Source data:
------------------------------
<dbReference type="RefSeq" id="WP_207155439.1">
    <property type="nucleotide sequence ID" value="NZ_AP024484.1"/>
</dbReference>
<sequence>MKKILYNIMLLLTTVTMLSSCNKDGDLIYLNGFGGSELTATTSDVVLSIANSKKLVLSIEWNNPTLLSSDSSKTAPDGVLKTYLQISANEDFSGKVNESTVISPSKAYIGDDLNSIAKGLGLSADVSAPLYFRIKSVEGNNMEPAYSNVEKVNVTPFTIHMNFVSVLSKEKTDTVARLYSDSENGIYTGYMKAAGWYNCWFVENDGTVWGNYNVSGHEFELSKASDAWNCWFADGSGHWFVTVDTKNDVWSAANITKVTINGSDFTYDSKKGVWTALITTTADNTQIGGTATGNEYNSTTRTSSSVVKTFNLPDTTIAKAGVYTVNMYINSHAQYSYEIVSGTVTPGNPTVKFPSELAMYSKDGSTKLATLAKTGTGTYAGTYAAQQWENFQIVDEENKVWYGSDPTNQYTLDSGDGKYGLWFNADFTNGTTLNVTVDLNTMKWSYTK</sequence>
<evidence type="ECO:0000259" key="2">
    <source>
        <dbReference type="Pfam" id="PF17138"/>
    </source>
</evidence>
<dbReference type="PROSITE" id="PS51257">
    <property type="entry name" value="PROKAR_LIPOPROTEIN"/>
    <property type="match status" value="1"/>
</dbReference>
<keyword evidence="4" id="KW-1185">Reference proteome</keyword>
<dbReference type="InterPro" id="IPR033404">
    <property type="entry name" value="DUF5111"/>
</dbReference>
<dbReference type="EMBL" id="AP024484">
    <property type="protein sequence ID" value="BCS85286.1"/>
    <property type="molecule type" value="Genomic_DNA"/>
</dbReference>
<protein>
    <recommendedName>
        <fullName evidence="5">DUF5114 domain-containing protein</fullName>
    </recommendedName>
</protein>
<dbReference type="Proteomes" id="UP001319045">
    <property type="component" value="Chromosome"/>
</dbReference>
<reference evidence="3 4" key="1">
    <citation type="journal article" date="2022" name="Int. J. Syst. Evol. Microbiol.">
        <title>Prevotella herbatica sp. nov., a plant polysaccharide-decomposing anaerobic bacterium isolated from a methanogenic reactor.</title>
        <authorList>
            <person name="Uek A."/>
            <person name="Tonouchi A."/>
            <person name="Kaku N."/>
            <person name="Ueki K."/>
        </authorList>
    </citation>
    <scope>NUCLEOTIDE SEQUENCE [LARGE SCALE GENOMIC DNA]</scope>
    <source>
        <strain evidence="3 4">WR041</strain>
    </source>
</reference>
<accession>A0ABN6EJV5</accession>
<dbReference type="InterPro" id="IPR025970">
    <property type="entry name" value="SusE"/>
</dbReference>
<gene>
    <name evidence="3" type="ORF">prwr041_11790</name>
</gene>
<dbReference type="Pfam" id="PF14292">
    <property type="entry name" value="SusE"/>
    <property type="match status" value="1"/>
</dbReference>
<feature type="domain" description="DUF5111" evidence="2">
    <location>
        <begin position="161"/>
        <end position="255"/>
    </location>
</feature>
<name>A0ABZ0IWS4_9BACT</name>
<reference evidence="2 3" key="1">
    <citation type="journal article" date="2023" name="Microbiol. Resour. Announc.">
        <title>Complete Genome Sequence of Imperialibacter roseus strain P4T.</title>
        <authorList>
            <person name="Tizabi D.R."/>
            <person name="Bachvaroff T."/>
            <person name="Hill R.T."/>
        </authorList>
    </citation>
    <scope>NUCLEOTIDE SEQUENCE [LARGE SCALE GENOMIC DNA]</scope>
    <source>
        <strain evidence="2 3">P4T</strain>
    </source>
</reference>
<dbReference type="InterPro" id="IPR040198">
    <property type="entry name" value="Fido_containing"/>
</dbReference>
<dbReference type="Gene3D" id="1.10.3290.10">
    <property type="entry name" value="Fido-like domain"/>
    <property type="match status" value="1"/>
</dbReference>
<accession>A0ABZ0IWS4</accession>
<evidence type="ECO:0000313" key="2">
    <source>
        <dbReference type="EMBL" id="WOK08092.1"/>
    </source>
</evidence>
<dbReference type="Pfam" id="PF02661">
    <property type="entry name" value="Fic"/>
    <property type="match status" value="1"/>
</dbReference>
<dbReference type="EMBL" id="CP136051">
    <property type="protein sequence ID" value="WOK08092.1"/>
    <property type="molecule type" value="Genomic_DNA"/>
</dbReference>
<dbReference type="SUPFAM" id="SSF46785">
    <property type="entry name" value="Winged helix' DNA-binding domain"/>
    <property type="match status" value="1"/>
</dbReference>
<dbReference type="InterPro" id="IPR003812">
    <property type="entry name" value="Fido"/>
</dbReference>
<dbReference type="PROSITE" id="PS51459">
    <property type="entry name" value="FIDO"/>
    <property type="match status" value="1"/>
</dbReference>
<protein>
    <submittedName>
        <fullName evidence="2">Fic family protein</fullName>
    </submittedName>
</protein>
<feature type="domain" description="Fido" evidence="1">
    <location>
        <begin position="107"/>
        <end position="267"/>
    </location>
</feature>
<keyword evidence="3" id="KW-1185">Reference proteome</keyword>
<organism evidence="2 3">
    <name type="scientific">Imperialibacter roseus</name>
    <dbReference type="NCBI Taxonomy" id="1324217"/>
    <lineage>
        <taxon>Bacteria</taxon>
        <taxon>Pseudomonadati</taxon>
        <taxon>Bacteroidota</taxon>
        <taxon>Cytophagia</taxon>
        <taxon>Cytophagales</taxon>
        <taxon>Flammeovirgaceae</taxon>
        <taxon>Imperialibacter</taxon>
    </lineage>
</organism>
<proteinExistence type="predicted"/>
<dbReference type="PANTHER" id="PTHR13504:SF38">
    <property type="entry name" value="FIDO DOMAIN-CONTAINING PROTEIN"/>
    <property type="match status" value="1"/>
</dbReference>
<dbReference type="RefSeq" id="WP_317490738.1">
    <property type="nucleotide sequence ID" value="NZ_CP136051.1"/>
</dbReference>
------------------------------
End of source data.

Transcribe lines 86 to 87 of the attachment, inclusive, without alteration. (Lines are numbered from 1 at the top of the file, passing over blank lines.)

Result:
    <source>
        <dbReference type="EMBL" id="WOK08092.1"/>